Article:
South Florida Estate Planning Attorney.
South Florida Estate Planning Attorney.
What is a Revocable Trust?
A Revocable Trust is a document created by you to manage your assets during your lifetime and then to distribute those assets remaining in the Revocable Trust after your death.
What are the advantages of a Trust?
A Revocable Trust avoids the Probate process when you pass away, which saves you time and money. Additionally, a Trust can be kept confidential, which lets families maintain privacy. Also, a Trust can provide asset protection from a Beneficiary's creditors and may help eliminate federal estate taxes.
What is Estate Planning?
Estate Planning is the process by which you anticipate and arrange the transfer of your assets to Beneficiaries in case of your death. Estate Planning usually tries to avoid Probate, help maximize the value of your estate, and reduce your taxes and other expenses.
What happens if I die without an Estate Plan?
In Florida, statutes direct how your property is to be distributed. You have lost the right to control distribution of your assets after death.
What documents are included in an Estate Plan?
In Florida, a traditional Estate Plan will include a Last Will and Testament, along with a Living Will, Health Care Power of Attorney, Durable Power of Attorney, and a Revocable Living Trust.
What is a guardianship?
A Guardian is a replacement decision maker appointed by a Court to make either personal and/or money decisions for a minor or for an adult with mental or physical disabilities. Florida law requires the Court to appoint a guardian for minors when the parents die or become incapacitated, or if a child gets an inheritance or money from a lawsuit or insurance policy greater than the limit allowed by Florida statute.
What happens if you die without an estate plan?
Florida law will dictate the distribution of your property if you die without an estate plan. The person who fails to make an estate plan gives up their right to decide how their assets will be divided and who will inherit them. A Personal Representative will be appointed by the Court and your estate will have to go through the Probate process.
Do I need to hire an attorney when creating an estate plan?
Maybe not. If the documents themselves are very simple, such as a Living Will, then you may not need to hire an attorney. Beyond the absolute basics of Estate Planning, however, it is wise to work with an attorney so that you can avoid the kinds of mistakes and omissions that non-attorney created Estate Plans often have. Additionally, because estate planning law is often changing, you will want an attorney to keep up with those changes and tweak your documents so that they are reflective of your wishes.
Beneficiary – The person or thing that benefits from a Trust;
Charitable Remainder Trust – Created to reduce the taxable income of a person by first distributing income to Beneficiaries of the Trust for a defined length of time, then giving the remainder of the Trust Property to the selected charity;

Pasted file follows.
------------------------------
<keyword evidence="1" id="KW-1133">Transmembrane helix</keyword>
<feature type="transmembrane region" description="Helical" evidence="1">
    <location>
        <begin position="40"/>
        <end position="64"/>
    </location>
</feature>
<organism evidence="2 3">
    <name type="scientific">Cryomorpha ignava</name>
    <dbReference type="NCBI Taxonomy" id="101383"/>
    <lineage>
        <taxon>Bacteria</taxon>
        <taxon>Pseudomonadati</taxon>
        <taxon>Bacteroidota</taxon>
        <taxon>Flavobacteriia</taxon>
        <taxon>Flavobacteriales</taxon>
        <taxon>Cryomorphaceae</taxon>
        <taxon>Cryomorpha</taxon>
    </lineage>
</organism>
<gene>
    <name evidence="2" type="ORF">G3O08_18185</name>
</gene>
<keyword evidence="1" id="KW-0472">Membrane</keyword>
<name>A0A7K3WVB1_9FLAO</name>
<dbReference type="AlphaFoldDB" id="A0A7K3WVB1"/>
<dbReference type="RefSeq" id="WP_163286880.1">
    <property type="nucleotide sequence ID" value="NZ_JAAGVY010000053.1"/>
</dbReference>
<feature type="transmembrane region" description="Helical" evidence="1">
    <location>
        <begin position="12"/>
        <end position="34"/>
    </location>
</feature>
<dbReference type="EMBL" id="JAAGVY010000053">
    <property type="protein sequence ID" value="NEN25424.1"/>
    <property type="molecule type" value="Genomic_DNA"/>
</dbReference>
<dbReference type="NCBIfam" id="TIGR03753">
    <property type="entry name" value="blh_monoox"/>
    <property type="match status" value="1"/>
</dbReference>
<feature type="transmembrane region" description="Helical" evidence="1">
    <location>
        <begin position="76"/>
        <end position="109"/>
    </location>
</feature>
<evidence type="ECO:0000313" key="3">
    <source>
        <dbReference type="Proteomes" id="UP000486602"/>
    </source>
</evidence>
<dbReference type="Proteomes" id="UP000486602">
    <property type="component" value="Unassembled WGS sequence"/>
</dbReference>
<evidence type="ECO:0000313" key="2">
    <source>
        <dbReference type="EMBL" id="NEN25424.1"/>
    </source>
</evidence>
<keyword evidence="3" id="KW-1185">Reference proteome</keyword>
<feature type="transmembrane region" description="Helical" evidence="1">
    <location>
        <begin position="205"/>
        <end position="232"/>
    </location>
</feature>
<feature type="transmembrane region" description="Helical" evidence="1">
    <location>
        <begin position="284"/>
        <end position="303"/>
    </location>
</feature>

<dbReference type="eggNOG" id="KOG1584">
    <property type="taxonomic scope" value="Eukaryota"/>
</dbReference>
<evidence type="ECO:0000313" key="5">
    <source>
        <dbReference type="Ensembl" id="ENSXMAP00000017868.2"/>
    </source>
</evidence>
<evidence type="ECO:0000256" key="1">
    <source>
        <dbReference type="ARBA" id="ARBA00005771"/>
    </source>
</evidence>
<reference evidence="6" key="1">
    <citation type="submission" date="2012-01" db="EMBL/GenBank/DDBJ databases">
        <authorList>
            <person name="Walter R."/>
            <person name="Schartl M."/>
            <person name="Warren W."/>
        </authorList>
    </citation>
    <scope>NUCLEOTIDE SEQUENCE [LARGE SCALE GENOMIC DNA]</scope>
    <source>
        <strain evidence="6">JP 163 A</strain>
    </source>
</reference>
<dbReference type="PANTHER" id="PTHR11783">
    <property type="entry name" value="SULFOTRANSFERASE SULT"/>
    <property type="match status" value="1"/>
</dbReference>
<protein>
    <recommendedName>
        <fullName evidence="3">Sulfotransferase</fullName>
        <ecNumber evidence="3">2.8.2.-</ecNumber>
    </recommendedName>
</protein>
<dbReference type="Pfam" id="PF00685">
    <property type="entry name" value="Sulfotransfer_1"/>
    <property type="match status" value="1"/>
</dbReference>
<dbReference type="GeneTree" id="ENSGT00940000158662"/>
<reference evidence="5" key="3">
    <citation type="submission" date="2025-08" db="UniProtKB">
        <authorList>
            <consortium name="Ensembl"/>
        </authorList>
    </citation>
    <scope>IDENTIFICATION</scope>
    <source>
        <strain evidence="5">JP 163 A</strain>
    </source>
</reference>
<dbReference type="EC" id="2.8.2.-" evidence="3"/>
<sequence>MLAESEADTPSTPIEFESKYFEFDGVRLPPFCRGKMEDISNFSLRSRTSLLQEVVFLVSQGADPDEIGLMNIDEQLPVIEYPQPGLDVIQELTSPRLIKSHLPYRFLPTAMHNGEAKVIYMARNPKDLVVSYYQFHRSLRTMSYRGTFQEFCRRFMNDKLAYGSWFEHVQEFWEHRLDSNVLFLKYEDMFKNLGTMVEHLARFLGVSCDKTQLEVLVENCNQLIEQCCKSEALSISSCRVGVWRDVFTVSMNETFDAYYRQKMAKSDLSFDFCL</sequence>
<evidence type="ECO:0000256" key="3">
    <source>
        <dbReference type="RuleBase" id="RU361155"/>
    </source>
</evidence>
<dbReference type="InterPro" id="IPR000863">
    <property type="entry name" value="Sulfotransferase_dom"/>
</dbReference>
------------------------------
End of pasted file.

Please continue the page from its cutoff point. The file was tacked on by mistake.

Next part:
Domestic Asset Protection Trust – An irrevocable Trust that permits a client to put assets in a Trust that protects those assets from the claims of creditors;
Executor/Personal Representative – A person designated by a Will or by a Court to control distribution of assets from an estate;
Foreign Asset Protection Trust – A Trust created in a foreign country which has more favorable asset protection laws than those in the United States;
Grantor/Settlor – Name for person who creates a Trust;
Guardianship/Conservatorship – Legal measures taken by a Court where an individual cannot make their own decisions regarding their best interests; A court may determine that an individual lacks mental capacity due to individual being a minor child or adult suffering from physical/mental illness; A Guardian or Conservator is appointed by the court to make decisions for the incapacitated person;
Intestate/Intestacy – Describes when a person dies without having made a Will; If a person has assets or property that has not been distributed prior to their death, and that person has not made a Will, then that property will be distributed by the laws of the state of Florida;
Marital Deduction – Allows a married person lease property to a surviving spouse free of estate tax;
Medicaid Asset Protection Trust – An Irrevocable Trust created and funded so that assets distributed to the Trust are protected from counting as resources for qualification for Medicaid;
Probate – The Court process where a deceased property is transferred to surviving Beneficiaries; Depending upon the size of the estate, these Court proceedings can be time consuming and expensive; One of the best things creating a Trust can do is that it can allow you to avoid the Probate process altogether;
Revocable Living Trust – Personal Property is titled and placed into the Trust; Because the Trust owns the property, Probate is not needed to transfer the Trust property to the Beneficiaries;
Testate – A situation where someone dies with a Will;
Trust – A formal agreement where a Trustee manages Trust property for the Beneficiaries;
Trustee – The administrator of the Trust who must make sure the terms of the Trust are followed so that the interests of Beneficiaries are protected;